Recent years have seen staggering innovations in cameras, most notably involving ISO speed, sensor size in compacts, and video capabilities. Despite these advances, however, one thing has divided the industry for more than 10 years but has rarely been talked about—that is, until recently—optical low-pass filters. Many cameras include them, but some do not. There are believers in both camps but the only thing that’s clear is that the issue is far from decided.
HDR Backdrop Series
Denny Manufacturing is now offering a new line of High Dynamic Range-looking backdrops. Created on the advice of a loyal customer, these backdrops are certain to save photographers precious time while adding a new dimension in contrast to their images. From Sports to Outdoor themes Denny has a backdrop to fit your needs and style.
Wacom recently introduced their new line of Bamboo tablets, and we thought we’d revisit the use of stylus and tablet tools to give it a try. For our test we worked with the Bamboo Capture, described by the company as most apt for enthusiast digital photographers, although there are three intros in this new line.
The most recent speed gains have been in SD format cards, making us wonder about the larger CF card. But that concern has been to an extent dispelled by some of the recent developments in this very fast-changing field. One of the newest developments unveiled at the show was a card that sits between those two sizes, the XQD card. The first camera to accept the new memory card is the Nikon D4, although the D4 also features a CF slot.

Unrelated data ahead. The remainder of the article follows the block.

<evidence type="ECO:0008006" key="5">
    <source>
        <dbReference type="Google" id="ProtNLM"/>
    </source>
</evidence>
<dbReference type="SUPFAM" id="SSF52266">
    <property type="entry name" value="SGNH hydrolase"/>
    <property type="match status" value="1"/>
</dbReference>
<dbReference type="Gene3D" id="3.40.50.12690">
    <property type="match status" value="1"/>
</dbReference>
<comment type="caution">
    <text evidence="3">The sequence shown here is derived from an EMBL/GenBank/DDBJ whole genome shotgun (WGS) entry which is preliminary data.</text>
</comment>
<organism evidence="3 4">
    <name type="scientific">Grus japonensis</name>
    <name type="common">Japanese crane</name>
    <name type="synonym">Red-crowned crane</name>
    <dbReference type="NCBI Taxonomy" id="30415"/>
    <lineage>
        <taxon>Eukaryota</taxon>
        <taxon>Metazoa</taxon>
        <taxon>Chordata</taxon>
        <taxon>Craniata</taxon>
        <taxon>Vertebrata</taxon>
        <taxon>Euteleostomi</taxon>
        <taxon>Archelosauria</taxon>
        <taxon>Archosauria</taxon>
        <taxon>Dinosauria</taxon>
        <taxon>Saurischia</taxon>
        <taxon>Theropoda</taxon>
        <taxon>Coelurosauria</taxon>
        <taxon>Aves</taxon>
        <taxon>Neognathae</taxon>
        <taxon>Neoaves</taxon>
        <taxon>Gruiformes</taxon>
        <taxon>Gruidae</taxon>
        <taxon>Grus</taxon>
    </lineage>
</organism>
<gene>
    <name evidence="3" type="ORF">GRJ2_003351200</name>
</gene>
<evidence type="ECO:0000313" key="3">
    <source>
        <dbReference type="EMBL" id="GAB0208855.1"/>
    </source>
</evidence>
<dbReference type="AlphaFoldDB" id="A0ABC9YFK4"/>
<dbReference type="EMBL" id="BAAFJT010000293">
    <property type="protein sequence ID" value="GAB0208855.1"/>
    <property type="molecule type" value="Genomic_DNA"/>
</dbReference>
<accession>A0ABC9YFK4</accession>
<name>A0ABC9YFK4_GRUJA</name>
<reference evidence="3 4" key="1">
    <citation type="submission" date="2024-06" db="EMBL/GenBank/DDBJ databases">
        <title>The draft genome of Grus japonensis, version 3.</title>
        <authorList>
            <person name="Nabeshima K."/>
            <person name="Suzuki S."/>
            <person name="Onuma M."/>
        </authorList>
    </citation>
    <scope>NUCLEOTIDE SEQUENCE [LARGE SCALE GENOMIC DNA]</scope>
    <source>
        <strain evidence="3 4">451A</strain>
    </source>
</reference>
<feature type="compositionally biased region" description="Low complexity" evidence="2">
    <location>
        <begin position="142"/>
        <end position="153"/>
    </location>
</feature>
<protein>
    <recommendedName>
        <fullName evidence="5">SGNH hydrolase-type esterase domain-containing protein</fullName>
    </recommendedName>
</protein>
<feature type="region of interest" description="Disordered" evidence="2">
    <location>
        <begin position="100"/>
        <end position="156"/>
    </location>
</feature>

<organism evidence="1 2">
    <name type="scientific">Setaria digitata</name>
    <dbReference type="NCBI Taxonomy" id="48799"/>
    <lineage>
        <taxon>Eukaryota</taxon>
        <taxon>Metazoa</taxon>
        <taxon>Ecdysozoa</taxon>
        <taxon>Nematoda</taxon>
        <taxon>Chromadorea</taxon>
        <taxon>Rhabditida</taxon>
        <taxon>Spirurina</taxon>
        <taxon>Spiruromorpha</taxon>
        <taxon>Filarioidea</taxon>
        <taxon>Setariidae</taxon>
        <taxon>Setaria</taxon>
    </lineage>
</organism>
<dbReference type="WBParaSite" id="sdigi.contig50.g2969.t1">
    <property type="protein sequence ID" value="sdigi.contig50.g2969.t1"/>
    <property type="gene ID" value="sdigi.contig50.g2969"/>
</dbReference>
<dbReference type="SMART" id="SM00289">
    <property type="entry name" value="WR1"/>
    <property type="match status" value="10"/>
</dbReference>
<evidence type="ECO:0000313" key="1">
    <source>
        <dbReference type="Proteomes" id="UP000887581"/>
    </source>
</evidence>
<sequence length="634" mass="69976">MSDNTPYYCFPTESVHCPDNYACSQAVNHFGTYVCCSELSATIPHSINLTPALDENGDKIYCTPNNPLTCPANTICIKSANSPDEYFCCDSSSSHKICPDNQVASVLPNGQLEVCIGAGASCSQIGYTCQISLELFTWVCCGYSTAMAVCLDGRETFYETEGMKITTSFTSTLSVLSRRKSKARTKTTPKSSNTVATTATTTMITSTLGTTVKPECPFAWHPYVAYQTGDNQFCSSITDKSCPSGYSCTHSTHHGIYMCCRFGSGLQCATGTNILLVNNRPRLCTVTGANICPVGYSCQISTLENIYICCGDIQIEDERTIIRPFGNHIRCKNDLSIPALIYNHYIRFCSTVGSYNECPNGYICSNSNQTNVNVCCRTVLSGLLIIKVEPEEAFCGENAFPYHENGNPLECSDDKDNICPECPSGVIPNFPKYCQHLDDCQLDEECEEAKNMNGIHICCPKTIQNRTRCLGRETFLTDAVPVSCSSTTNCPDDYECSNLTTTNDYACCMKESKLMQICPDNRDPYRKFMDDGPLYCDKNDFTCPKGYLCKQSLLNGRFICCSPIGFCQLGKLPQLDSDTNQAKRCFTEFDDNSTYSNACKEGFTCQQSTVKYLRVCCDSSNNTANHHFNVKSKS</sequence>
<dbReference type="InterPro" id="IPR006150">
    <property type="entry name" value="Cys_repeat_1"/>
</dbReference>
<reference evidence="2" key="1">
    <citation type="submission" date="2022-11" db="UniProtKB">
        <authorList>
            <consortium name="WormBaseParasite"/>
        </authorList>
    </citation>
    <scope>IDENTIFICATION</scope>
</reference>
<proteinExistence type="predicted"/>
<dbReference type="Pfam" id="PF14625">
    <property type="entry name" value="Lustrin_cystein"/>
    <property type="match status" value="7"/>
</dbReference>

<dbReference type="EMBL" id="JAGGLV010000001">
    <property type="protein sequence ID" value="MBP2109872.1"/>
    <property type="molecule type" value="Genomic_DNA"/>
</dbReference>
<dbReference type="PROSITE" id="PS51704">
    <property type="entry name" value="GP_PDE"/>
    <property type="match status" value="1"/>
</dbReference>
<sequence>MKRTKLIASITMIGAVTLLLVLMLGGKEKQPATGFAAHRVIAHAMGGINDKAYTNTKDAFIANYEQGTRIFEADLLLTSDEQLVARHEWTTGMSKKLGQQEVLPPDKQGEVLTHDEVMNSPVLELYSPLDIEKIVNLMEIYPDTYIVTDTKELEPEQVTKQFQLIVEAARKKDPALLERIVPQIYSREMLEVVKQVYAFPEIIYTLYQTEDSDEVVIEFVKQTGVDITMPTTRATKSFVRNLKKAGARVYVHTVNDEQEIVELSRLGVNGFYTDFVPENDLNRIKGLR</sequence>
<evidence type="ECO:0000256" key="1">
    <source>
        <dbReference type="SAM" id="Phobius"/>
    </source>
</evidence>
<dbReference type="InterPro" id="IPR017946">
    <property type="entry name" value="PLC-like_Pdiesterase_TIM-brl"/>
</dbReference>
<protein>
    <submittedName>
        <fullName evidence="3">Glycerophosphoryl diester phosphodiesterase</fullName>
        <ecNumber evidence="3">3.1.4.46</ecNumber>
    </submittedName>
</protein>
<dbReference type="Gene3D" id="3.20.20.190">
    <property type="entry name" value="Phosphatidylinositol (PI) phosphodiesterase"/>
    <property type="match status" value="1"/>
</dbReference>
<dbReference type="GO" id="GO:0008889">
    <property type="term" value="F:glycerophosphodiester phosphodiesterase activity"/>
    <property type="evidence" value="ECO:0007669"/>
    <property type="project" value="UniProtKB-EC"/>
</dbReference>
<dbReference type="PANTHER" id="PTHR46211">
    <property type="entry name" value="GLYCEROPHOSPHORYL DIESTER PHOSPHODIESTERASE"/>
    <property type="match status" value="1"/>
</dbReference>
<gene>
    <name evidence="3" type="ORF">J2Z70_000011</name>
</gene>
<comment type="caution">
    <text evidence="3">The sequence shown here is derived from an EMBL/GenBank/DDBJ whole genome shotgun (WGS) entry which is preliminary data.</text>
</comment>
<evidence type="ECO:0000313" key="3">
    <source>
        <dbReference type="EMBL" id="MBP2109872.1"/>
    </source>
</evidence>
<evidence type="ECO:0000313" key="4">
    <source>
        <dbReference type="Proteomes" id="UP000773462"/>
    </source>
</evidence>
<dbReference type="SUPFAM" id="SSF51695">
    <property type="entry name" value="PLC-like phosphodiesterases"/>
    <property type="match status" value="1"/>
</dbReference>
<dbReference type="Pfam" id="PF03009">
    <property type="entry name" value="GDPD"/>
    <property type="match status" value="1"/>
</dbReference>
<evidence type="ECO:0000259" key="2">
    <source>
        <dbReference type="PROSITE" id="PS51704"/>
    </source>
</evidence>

XQD has a smaller form factor than CF, so they’re not interchangeable. Sony, the company that introduced the world’s first XQD card, notes that you can record up to 100 Raw image frames from continuous shooting mode using the card and obtain 125MB/sec read/write speed when using a PCIe port; new XQD card readers are available as well. The casing around the card is “robust,” with contact pins inside the casing itself, which Nikon says helps eliminate problems in the field.
Aug 05, 2012
Published: Jun 01, 2012
The Incase Camera Bag Collection
The Incase Camera Collection has been expanded and redesigned to better fit the needs of pro and hobbyist photographers. The DSLR Pro Pack allows you to carry heavy loads comfortably. The main compartment features a fully customizable modular divider system to safely accommodate a camera body, lenses, flashes, and other equipment. Primary access is through the back of the bag with quick access through the zipper on the top. There is an additional storage area for a 15” laptop and a slip pocket for a tablet computer and the exterior straps can be used to secure a tripod to the bag.